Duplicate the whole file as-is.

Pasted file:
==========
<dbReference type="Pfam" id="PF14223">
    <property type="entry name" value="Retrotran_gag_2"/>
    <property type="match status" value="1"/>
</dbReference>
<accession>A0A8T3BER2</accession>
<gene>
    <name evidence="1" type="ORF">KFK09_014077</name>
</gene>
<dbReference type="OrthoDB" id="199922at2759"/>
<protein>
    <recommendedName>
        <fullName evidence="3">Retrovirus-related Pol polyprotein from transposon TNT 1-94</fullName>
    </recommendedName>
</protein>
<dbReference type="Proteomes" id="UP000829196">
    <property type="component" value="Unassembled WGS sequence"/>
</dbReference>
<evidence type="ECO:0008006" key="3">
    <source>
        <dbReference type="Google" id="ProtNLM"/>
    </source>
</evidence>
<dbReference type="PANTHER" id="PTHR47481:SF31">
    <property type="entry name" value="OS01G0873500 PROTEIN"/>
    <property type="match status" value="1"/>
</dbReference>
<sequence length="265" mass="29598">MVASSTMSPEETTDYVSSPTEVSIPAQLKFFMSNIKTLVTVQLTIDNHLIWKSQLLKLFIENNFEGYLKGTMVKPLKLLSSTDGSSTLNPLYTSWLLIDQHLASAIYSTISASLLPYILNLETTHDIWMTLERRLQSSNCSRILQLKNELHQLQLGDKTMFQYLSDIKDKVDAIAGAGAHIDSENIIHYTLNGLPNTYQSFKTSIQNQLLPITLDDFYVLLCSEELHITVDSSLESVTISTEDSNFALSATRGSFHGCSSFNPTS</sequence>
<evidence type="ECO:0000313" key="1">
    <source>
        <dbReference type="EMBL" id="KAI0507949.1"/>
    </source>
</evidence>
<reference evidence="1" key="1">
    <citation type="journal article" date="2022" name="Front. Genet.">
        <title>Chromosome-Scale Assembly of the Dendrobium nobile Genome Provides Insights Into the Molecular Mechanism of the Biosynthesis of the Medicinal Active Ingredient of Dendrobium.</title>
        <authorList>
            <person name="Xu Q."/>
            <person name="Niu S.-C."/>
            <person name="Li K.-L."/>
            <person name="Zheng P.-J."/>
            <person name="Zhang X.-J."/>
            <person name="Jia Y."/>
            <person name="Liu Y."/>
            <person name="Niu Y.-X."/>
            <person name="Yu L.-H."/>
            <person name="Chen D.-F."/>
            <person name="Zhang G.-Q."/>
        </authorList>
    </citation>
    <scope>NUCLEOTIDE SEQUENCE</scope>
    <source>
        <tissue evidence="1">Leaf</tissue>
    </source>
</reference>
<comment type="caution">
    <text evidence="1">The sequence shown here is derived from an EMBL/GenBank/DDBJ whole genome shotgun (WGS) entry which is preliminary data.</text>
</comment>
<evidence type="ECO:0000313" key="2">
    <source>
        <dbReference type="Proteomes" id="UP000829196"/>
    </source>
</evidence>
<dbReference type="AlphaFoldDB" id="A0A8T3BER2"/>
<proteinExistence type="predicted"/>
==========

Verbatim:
<dbReference type="Pfam" id="PF14223">
    <property type="entry name" value="Retrotran_gag_2"/>
    <property type="match status" value="1"/>
</dbReference>
<accession>A0A8T3BER2</accession>
<gene>
    <name evidence="1" type="ORF">KFK09_014077</name>
</gene>
<dbReference type="OrthoDB" id="199922at2759"/>
<protein>
    <recommendedName>
        <fullName evidence="3">Retrovirus-related Pol polyprotein from transposon TNT 1-94</fullName>
    </recommendedName>
</protein>
<dbReference type="Proteomes" id="UP000829196">
    <property type="component" value="Unassembled WGS sequence"/>
</dbReference>
<evidence type="ECO:0008006" key="3">
    <source>
        <dbReference type="Google" id="ProtNLM"/>
    </source>
</evidence>
<dbReference type="PANTHER" id="PTHR47481:SF31">
    <property type="entry name" value="OS01G0873500 PROTEIN"/>
    <property type="match status" value="1"/>
</dbReference>
<sequence length="265" mass="29598">MVASSTMSPEETTDYVSSPTEVSIPAQLKFFMSNIKTLVTVQLTIDNHLIWKSQLLKLFIENNFEGYLKGTMVKPLKLLSSTDGSSTLNPLYTSWLLIDQHLASAIYSTISASLLPYILNLETTHDIWMTLERRLQSSNCSRILQLKNELHQLQLGDKTMFQYLSDIKDKVDAIAGAGAHIDSENIIHYTLNGLPNTYQSFKTSIQNQLLPITLDDFYVLLCSEELHITVDSSLESVTISTEDSNFALSATRGSFHGCSSFNPTS</sequence>
<evidence type="ECO:0000313" key="1">
    <source>
        <dbReference type="EMBL" id="KAI0507949.1"/>
    </source>
</evidence>
<reference evidence="1" key="1">
    <citation type="journal article" date="2022" name="Front. Genet.">
        <title>Chromosome-Scale Assembly of the Dendrobium nobile Genome Provides Insights Into the Molecular Mechanism of the Biosynthesis of the Medicinal Active Ingredient of Dendrobium.</title>
        <authorList>
            <person name="Xu Q."/>
            <person name="Niu S.-C."/>
            <person name="Li K.-L."/>
            <person name="Zheng P.-J."/>
            <person name="Zhang X.-J."/>
            <person name="Jia Y."/>
            <person name="Liu Y."/>
            <person name="Niu Y.-X."/>
            <person name="Yu L.-H."/>
            <person name="Chen D.-F."/>
            <person name="Zhang G.-Q."/>
        </authorList>
    </citation>
    <scope>NUCLEOTIDE SEQUENCE</scope>
    <source>
        <tissue evidence="1">Leaf</tissue>
    </source>
</reference>
<comment type="caution">
    <text evidence="1">The sequence shown here is derived from an EMBL/GenBank/DDBJ whole genome shotgun (WGS) entry which is preliminary data.</text>
</comment>
<evidence type="ECO:0000313" key="2">
    <source>
        <dbReference type="Proteomes" id="UP000829196"/>
    </source>
</evidence>
<dbReference type="AlphaFoldDB" id="A0A8T3BER2"/>
<proteinExistence type="predicted"/>